The theme of compromise and the willingness to accept keyhole solutions to problems he’s not convinced are serious runs through John’s writings. For instance, in a comment, he writes:
Surely you’ve heard of the term “political compromise”? Keyhole solutions split the difference between restrictionists and hardcore open borders advocates. If you’re concerned about giving the other side a victory, that’s how it’s supposed to work.
Open borders advocates who prefer open borders with the keyhole solution: rank-order (2) > (1) > (3)
Here, the open borders advocate would support open borders both with and without the keyhole solution — the case for open borders is too strong for a keyhole solution to make or break it. But the open borders advocate still prefers open borders with the keyhole solution. Many open borders advocates take concerns about political externalities seriously, and are willing to consider keyhole solutions that would limit voting rights for recent immigrants as superior to open borders with voting rights. But even if they’re not able to get that preferred policy, they would still support open borders. The same is true for making immigrants ineligible for welfare: a lot of libertarian supporters of open borders would prefer that immigrants be ineligible for welfare benefits, but would support open borders even if this were not possible. Bryan Caplan makes this kind of argument in a response blog post to David Henderson regarding political externalities, something both consider a possible problem:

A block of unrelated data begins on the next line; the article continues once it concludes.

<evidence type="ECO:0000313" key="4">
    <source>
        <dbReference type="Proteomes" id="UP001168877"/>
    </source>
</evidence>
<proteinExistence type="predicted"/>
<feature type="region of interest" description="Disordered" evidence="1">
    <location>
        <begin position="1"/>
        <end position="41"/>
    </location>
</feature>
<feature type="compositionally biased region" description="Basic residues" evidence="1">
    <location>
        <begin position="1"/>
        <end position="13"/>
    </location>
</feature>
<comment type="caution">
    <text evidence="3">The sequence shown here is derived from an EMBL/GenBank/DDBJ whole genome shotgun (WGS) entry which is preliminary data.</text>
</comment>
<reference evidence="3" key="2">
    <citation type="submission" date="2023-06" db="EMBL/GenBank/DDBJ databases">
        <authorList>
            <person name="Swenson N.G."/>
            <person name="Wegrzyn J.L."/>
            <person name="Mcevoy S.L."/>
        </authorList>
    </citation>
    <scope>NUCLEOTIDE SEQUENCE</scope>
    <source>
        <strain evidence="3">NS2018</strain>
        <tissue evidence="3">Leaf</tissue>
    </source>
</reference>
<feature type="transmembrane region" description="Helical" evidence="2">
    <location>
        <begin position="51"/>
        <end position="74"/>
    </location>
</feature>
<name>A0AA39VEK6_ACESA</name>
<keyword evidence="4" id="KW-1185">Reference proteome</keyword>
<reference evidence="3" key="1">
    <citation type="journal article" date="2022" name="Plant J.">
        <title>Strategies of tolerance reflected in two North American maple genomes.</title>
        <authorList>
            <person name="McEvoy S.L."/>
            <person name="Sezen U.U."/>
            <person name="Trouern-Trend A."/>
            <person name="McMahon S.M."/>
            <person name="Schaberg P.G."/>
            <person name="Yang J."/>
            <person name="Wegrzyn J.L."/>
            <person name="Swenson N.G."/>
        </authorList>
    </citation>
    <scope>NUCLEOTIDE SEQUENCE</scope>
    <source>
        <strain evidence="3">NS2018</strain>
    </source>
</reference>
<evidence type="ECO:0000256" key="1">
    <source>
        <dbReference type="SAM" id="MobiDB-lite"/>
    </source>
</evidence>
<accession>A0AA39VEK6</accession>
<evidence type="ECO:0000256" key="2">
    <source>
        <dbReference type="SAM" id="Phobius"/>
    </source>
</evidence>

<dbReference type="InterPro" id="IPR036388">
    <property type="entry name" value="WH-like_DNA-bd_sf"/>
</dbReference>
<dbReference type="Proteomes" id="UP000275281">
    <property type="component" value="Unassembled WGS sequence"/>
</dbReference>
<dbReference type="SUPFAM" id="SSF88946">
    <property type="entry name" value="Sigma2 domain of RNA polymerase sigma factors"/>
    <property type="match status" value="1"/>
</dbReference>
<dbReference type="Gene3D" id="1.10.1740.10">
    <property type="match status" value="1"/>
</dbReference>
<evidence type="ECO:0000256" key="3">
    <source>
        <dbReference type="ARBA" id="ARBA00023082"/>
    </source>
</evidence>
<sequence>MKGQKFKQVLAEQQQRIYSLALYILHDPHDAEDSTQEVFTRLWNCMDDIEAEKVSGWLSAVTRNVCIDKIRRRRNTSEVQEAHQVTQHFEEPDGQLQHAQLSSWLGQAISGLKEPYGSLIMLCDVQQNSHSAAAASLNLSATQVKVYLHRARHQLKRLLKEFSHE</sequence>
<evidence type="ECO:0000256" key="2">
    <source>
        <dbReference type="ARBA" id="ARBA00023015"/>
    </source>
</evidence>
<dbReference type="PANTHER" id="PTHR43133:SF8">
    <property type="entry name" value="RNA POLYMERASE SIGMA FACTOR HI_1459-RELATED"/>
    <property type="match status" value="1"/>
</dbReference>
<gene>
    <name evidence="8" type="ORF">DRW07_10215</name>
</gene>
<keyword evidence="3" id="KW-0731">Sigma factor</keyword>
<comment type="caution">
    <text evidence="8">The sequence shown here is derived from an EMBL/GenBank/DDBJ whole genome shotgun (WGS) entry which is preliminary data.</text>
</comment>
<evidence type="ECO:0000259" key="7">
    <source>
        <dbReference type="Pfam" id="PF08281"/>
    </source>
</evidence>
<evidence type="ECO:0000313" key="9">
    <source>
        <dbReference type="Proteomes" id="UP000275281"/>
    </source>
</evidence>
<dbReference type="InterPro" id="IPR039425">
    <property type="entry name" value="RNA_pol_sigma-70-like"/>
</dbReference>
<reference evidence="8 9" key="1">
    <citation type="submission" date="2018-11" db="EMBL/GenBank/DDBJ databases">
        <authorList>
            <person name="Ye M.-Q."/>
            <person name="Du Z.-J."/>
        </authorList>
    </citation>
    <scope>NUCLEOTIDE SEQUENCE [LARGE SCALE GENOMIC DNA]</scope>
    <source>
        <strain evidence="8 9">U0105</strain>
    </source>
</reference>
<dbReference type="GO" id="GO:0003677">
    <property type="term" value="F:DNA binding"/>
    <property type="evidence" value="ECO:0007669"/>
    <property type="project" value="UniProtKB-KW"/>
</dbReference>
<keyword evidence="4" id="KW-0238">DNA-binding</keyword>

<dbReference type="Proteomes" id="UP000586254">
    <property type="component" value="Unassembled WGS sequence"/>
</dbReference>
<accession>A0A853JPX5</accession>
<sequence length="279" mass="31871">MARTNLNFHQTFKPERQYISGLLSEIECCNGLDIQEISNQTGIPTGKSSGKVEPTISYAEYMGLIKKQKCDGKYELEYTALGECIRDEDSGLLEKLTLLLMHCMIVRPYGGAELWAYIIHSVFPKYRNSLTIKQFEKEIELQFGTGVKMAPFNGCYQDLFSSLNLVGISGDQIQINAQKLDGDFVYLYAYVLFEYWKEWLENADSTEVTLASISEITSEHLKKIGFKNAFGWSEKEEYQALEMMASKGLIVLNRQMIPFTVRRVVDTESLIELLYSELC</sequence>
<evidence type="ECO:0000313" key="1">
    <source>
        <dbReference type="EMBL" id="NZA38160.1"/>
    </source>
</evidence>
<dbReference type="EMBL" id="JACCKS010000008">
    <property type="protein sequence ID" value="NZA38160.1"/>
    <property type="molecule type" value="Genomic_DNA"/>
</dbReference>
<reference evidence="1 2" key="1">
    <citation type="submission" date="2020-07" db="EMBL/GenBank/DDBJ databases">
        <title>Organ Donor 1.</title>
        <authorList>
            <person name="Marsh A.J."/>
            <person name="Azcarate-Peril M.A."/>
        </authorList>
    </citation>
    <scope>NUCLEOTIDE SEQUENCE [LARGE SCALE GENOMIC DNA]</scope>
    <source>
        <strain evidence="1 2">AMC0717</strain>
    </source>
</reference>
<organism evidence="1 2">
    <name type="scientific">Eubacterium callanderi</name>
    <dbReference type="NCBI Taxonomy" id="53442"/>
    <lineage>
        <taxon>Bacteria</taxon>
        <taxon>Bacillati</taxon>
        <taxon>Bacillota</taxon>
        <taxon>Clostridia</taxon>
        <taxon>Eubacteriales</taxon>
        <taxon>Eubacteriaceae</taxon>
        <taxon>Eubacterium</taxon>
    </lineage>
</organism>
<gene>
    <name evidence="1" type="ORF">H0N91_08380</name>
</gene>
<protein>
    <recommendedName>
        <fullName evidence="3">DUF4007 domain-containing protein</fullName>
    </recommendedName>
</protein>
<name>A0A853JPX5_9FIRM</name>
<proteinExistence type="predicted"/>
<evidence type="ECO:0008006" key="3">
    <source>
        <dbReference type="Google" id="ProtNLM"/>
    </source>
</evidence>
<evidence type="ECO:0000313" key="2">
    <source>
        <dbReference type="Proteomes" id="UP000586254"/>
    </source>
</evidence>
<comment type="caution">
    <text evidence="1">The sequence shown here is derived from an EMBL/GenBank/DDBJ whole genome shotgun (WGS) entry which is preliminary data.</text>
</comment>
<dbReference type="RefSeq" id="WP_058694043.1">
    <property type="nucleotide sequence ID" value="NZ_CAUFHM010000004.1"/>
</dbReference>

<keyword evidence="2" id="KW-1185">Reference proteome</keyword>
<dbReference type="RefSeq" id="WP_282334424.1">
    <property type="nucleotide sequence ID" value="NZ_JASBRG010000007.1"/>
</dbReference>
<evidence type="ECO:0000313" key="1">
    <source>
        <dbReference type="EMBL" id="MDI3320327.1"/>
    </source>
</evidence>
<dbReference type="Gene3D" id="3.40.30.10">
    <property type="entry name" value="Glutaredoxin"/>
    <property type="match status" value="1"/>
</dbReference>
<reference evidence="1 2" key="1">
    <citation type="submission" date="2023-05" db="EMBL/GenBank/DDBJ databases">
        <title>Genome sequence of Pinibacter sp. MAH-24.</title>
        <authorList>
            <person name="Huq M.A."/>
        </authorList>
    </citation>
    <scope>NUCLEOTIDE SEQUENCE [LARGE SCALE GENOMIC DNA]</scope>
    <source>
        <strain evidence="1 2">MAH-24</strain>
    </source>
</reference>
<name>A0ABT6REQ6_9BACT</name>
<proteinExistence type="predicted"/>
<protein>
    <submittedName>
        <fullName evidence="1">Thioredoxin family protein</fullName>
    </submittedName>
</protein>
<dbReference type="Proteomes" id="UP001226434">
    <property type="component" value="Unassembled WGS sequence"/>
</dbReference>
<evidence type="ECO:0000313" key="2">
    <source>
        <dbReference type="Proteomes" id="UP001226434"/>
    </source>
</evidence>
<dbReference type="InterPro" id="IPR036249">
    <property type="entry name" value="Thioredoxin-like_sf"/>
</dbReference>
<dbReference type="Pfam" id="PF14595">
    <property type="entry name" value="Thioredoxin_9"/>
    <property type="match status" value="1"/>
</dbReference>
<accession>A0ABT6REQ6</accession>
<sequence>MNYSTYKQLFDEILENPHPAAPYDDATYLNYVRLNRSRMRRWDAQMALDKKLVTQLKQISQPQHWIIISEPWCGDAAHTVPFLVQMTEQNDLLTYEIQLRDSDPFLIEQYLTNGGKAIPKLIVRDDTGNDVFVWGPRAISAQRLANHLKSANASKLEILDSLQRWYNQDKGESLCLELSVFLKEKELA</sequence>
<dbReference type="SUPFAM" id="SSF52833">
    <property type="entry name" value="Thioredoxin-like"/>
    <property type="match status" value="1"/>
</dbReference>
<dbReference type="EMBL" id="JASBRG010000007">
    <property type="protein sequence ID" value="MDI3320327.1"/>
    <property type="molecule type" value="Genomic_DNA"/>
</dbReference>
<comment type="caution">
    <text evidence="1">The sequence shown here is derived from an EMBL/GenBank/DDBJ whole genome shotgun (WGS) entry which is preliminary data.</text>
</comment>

Now, under my scheme, the U.S. government would couple open borders with a 20-year residency requirement for U.S. citizenship and a requirement that one be a citizen in order to get any kind of welfare, including government schooling… But Bryan and I both know that you can’t always get what you want. The government is not some entity that he and I control. So what if the government did not couple open borders with this 20-year residency requirement or even a 10-year residency requirement? Would Bryan still advocate open borders?